Today in history: An occasional poem for the first night of Passover

Tonight begins the eight-day Jewish festival of Passover, which celebrates the exodus of the Hebrew slaves from Egypt. This may be an apocryphal story, as little to no historical evidence of such an event remains to verify it.

Nevertheless, it is deeply embedded in Western consciousness as perhaps the earliest and most iconic story of national liberation. The African American spiritual “Go down, Moses” narrates this biblical episode with obvious, if unstated reference to black slavery.

A few days after he was assassinated in 1968, Rev. Martin Luther King, Jr., had been scheduled to attend a Passover Seder, the celebration meal, at the home of Rabbi Abraham Joshua Heschel. April is National Poetry Month.


The Greatest Walkout Ever Known (A Passover Story)

When Egypt flourished on the Nile

And pyramids were all the style,

A guy named Pharaoh was the King

And what a big stick he did swing!

Among his varied kingly tricks

This Pharaoh manufactured bricks,

And every little while he’d say:

“Cut down upon the rate of pay!”


“Those Hebrew workers are strong and tough

And don’t work long or hard enough;

From dawn to twilight let them sweat

For more production we must get!”


His agents jumped when Pharaoh roared,

For he was Chairman of the Board,

And he had sworn, this kingly gent,

That dividends of twelve percent

On Common Stock he would declare

Each year that he was in the chair.


The brickyards went from bad to worse.

One day a man said, with a curse:

“We cannot live on, at this rate –

We need a walking delegate.”

So they elected Moses, who

Took up the burden of the Jew.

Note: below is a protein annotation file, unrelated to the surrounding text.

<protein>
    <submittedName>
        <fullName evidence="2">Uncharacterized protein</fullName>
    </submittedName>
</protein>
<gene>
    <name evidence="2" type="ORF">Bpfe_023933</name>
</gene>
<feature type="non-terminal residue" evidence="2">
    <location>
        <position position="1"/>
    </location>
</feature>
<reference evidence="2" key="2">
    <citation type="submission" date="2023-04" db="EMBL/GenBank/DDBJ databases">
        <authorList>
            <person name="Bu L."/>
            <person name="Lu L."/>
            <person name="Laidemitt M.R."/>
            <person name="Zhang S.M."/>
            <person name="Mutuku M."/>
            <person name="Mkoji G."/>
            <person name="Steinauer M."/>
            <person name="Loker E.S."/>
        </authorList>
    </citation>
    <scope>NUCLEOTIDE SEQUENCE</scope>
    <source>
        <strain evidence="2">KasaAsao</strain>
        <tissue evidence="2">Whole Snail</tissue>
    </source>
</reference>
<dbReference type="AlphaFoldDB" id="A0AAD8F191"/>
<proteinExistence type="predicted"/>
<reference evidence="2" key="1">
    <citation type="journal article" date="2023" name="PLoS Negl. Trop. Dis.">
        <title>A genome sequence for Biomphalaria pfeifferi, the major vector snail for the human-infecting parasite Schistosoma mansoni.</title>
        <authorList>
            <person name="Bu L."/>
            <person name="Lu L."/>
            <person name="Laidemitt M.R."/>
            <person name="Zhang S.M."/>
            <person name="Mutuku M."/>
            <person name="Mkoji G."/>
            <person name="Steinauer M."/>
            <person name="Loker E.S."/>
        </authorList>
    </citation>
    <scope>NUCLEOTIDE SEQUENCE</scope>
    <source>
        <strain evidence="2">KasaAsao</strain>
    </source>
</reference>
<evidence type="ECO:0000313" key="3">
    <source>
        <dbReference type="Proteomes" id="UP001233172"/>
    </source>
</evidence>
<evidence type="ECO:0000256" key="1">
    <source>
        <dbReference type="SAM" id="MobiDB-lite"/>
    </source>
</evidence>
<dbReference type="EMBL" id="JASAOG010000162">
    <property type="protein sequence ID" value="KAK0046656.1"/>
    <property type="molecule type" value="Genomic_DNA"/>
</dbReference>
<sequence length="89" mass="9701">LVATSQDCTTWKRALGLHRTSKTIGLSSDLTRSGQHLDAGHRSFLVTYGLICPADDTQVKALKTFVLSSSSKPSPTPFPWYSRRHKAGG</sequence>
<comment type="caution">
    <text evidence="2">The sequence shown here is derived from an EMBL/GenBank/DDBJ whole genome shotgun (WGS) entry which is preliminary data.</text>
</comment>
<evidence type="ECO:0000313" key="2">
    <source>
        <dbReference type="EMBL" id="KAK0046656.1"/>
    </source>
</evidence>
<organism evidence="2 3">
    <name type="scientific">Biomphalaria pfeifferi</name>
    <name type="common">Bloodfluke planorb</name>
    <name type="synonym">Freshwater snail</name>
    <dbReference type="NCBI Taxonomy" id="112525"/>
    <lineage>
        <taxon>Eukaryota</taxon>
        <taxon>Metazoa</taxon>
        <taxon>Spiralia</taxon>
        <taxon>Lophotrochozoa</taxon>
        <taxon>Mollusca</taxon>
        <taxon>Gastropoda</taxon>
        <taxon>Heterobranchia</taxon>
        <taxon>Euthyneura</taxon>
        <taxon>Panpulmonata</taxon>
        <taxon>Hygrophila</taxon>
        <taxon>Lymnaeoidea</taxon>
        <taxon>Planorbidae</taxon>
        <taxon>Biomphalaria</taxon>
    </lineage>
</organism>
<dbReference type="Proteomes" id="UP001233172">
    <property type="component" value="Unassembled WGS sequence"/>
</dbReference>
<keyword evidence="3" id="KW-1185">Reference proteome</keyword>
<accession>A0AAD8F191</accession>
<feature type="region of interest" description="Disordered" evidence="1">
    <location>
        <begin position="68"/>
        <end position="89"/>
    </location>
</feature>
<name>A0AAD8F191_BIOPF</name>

He tried to arbitrate the case

But Pharaoh laughed right in his face.


“Go chase yourself,” he said with scorn

“I made bricks here before you were born.

The way I run the yards suits me,

And I’ll be damned if I can see

Why I should listen to the kicks

Of any guy who just makes bricks.”


“All right,” said Moses, “then we’ll fight

Until you give us what is right.”

Whereon brave Moses pulled some stunts

That never have been matched, not once.


He brought on plagues of flies and blood,

Of slimy bullfrogs dripping mud,

Of cattle sickness, vermin, lice

(Which really wasn’t very nice).

Of darkness, locusts, boils and hail

And when all these had seemed to fail

To make old Pharaoh cry, “Enough!”

He brought on something mighty tough:

The fearsome, crushing plague of death,

When all the first-born lost their breath.


That made the king capitulate

To Moses, Walking Delegate

Of Egypt’s Local Number One,

Brickmakers’ Union, which had just won

The first of all the countless scraps

Between management and Labor’s chaps.


Then Moses cried, “Go pack your tools.

If we remain here, we are fools.”


So out of Egypt’s bounds they went

For Canaan’s milk and honey bent.

And left poor Pharaoh to bemoan –

“This is the greatest walkout ever known!”


(From a reprint in Talkin’ Union magazine, December 1984)

Photo: Wikipedia (CC)


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Special to People’s World

People’s World is a voice for progressive change and socialism in the United States. It provides news and analysis of, by, and for the labor and democratic movements to our readers across the country and around the world. People’s World traces its lineage to the Daily Worker newspaper, founded by communists, socialists, union members, and other activists in Chicago in 1924.